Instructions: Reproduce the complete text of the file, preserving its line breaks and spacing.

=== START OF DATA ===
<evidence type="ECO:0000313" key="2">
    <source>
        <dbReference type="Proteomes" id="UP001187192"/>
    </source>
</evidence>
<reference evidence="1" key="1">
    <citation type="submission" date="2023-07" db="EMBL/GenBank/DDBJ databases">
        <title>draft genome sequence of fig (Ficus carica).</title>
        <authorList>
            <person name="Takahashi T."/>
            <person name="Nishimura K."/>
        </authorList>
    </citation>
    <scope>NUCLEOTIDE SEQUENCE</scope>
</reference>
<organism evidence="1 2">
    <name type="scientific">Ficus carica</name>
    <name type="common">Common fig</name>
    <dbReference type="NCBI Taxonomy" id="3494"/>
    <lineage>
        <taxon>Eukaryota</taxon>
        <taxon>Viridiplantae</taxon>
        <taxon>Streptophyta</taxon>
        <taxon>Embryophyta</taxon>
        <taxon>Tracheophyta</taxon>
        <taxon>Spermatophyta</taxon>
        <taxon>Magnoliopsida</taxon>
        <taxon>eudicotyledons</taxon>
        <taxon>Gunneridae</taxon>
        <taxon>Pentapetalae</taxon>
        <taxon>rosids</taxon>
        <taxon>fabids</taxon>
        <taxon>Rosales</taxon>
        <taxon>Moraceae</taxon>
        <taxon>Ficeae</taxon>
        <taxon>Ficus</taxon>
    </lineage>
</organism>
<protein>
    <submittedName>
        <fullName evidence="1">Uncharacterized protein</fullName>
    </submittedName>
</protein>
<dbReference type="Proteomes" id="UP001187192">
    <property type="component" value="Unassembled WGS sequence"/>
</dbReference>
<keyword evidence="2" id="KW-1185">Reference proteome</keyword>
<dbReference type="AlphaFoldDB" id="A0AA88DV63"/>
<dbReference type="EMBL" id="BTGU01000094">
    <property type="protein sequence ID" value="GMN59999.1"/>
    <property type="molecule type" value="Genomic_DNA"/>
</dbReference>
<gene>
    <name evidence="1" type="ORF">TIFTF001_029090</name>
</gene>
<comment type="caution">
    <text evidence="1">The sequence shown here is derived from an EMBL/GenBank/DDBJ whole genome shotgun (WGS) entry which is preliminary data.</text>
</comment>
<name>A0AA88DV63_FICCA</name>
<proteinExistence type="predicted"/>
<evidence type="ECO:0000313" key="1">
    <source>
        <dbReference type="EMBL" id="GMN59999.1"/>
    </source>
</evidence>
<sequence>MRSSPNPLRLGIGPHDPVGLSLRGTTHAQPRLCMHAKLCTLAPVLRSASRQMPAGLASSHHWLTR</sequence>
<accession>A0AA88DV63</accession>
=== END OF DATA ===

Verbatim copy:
<evidence type="ECO:0000313" key="2">
    <source>
        <dbReference type="Proteomes" id="UP001187192"/>
    </source>
</evidence>
<reference evidence="1" key="1">
    <citation type="submission" date="2023-07" db="EMBL/GenBank/DDBJ databases">
        <title>draft genome sequence of fig (Ficus carica).</title>
        <authorList>
            <person name="Takahashi T."/>
            <person name="Nishimura K."/>
        </authorList>
    </citation>
    <scope>NUCLEOTIDE SEQUENCE</scope>
</reference>
<organism evidence="1 2">
    <name type="scientific">Ficus carica</name>
    <name type="common">Common fig</name>
    <dbReference type="NCBI Taxonomy" id="3494"/>
    <lineage>
        <taxon>Eukaryota</taxon>
        <taxon>Viridiplantae</taxon>
        <taxon>Streptophyta</taxon>
        <taxon>Embryophyta</taxon>
        <taxon>Tracheophyta</taxon>
        <taxon>Spermatophyta</taxon>
        <taxon>Magnoliopsida</taxon>
        <taxon>eudicotyledons</taxon>
        <taxon>Gunneridae</taxon>
        <taxon>Pentapetalae</taxon>
        <taxon>rosids</taxon>
        <taxon>fabids</taxon>
        <taxon>Rosales</taxon>
        <taxon>Moraceae</taxon>
        <taxon>Ficeae</taxon>
        <taxon>Ficus</taxon>
    </lineage>
</organism>
<protein>
    <submittedName>
        <fullName evidence="1">Uncharacterized protein</fullName>
    </submittedName>
</protein>
<dbReference type="Proteomes" id="UP001187192">
    <property type="component" value="Unassembled WGS sequence"/>
</dbReference>
<keyword evidence="2" id="KW-1185">Reference proteome</keyword>
<dbReference type="AlphaFoldDB" id="A0AA88DV63"/>
<dbReference type="EMBL" id="BTGU01000094">
    <property type="protein sequence ID" value="GMN59999.1"/>
    <property type="molecule type" value="Genomic_DNA"/>
</dbReference>
<gene>
    <name evidence="1" type="ORF">TIFTF001_029090</name>
</gene>
<comment type="caution">
    <text evidence="1">The sequence shown here is derived from an EMBL/GenBank/DDBJ whole genome shotgun (WGS) entry which is preliminary data.</text>
</comment>
<name>A0AA88DV63_FICCA</name>
<proteinExistence type="predicted"/>
<evidence type="ECO:0000313" key="1">
    <source>
        <dbReference type="EMBL" id="GMN59999.1"/>
    </source>
</evidence>
<sequence>MRSSPNPLRLGIGPHDPVGLSLRGTTHAQPRLCMHAKLCTLAPVLRSASRQMPAGLASSHHWLTR</sequence>
<accession>A0AA88DV63</accession>